What to look out for at Windsor Castle

There’s so much to see at Windsor Castle, it’s hard to know where to begin! Here are some of our favourite attractions from the tour:
The State Apartments: Windsor Castle’s lavishly decorated State Apartments hold a large collection of fine art and paintings that are stunning to behold. If you visit between September and March, you’ll be able to explore the Semi-State Rooms, which were created for George VI and are now used by The Queen for official entertaining.

St George’s Chapel: In the grounds of Windsor Castle, you’ll find St. George’s Chapel, an active centre of worship, where Prince Edward was married and Henry VIII was laid to rest.
 
Queen Mary’s Dolls’ House: Another must-see attraction at Windsor Castle is Queen Mary’s world-famous Dolls’ House, complete with working lifts, water and electricity supply! It has its own library, full of original works by the top literary names of the day, as well as a beautiful garden and a wine cellar.

Changing the Guard: This spectacular ceremony begins as the Windsor Castle Guard line up outside the Guard Room, until a regimental band, corps of drums or pipe band heralds the entrance of the new Guard. This 45-minute ceremony is part of London’s patriotic culture and is the ultimate spectacle to witness when you visit Windsor Castle.

Windsor Castle facts

Windsor Castle was Queen Victoria’s main place of residence. After Prince Albert passed away, she was often referred to as ‘the Widow of Windsor’.

During World War II, the Royal Family secretly slept in Windsor Castle. The public believed they were sleeping in Buckingham Palace during this time.

There was a huge fire at Windsor Castle in November 1992, damaging more than 100 rooms. The restoration cost almost £40 million.

16 hours to move every clock forward when British Summer Time begins, and 18 hours to move them back again in the winter!clock makerThe Windsor Castle estate has more than 450 clocks. It takes the

The castle’s Great Kitchen is home to a whisk that can hold up to 250 eggs at a time, and the cellar holds around 18,000 bottles of wine.

The clocks in the Great Kitchen are always 5 minutes fast, so that the Queen’s food is never served late.

Tickets purchased through 365 Tickets cannot be upgraded to yearly passes
 

Windsor Castle, the largest and oldest occupied castle in the world, is one of the official residences of Her Majesty The Queen. The Castle’s dramatic site encapsulates 900 years of British history. It covers an area of 26 acres and contains, as well as a royal palace, a magnificent chapel and the homes and workplaces of a large number of people.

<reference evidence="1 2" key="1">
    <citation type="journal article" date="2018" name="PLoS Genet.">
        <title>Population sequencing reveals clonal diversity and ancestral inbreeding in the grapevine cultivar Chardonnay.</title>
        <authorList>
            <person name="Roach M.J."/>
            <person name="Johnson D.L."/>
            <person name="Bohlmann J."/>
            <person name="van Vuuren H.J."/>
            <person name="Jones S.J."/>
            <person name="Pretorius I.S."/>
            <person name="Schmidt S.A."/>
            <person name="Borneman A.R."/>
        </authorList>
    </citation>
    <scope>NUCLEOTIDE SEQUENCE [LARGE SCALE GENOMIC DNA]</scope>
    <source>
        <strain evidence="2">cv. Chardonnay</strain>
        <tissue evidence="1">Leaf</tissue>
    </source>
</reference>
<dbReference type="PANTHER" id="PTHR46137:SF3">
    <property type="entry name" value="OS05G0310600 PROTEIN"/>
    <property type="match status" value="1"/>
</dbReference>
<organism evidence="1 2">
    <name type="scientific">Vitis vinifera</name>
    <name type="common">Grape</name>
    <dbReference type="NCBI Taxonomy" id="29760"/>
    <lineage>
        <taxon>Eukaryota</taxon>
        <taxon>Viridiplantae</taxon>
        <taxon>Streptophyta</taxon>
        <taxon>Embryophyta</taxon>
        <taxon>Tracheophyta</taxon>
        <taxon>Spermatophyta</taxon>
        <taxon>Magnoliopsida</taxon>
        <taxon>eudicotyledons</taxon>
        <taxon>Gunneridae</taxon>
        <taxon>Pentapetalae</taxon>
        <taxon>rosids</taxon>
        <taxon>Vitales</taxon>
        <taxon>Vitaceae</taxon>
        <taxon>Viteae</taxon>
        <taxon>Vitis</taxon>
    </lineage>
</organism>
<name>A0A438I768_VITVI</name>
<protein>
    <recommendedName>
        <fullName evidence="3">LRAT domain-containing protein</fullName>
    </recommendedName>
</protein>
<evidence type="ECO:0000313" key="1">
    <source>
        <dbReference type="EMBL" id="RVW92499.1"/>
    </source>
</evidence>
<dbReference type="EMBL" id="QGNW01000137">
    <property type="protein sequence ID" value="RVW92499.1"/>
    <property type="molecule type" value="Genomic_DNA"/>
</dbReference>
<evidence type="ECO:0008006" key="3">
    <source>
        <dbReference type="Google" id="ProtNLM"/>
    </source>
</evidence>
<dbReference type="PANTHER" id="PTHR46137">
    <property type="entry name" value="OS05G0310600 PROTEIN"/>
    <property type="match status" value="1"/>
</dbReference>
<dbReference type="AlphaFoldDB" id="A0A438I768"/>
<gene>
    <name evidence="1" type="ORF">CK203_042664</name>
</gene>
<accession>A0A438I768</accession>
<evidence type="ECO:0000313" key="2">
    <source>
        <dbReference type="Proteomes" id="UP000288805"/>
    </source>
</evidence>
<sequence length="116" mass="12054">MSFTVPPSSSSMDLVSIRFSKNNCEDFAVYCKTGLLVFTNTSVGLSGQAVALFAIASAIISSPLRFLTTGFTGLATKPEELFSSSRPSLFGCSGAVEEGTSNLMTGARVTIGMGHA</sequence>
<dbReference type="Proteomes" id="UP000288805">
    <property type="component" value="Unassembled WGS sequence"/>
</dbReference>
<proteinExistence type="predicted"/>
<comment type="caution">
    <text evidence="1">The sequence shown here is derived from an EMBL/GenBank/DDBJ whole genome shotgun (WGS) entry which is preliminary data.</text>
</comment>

What there is to see:
The magnificent State Apartments are furnished with some of the finest works of art from the Royal Collection, including paintings by Rembrandt, Rubens and the famous triple portrait of Charles I by Sir Anthony van Dyck.  In 1992 fire destroyed or damaged more than 100 rooms at the Castle. By good fortune the rooms worst affected were empty at the time, and as a result, few of the Castle’s artistic treasures were destroyed.  The highly acclaimed restoration work, completed in 1997, is a testament to the extraordinary skills of some of the finest craftsmen in Europe. From October to March visitors can also enjoy George IV’s private apartments (the Semi-State Rooms), among the most richly decorated interiors in the Castle.

St George’s Chapel is one of the finest examples of Gothic architecture in England. It is the spiritual home of the Order of the Garter, the senior order of British Chivalry established in 1348 by Edward III. Within the chapel are the tombs of ten sovereigns, including Henry VIII and his third wife Jane Seymour, and Charles I. Among the highlights of a visit to Windsor is Queen Mary’s Dolls’ House, the most famous dolls’ house in the world.

Photographer Credits:

Image 1: Photographer: Mark Fiennes, Royal Collection Trust / © Her Majesty Queen Elizabeth II 2013

Image 2: Photographer: Dennis Gilbert, Royal Collection Trust / © Her Majesty Queen Elizabeth II 2013

Image 3: Photographer: Ian Jones, Royal Collection Trust / © Her Majesty Queen Elizabeth II 2013

Image 4: Photographer: John Freeman, Royal Collection Trust / © Her Majesty Queen Elizabeth II 2013

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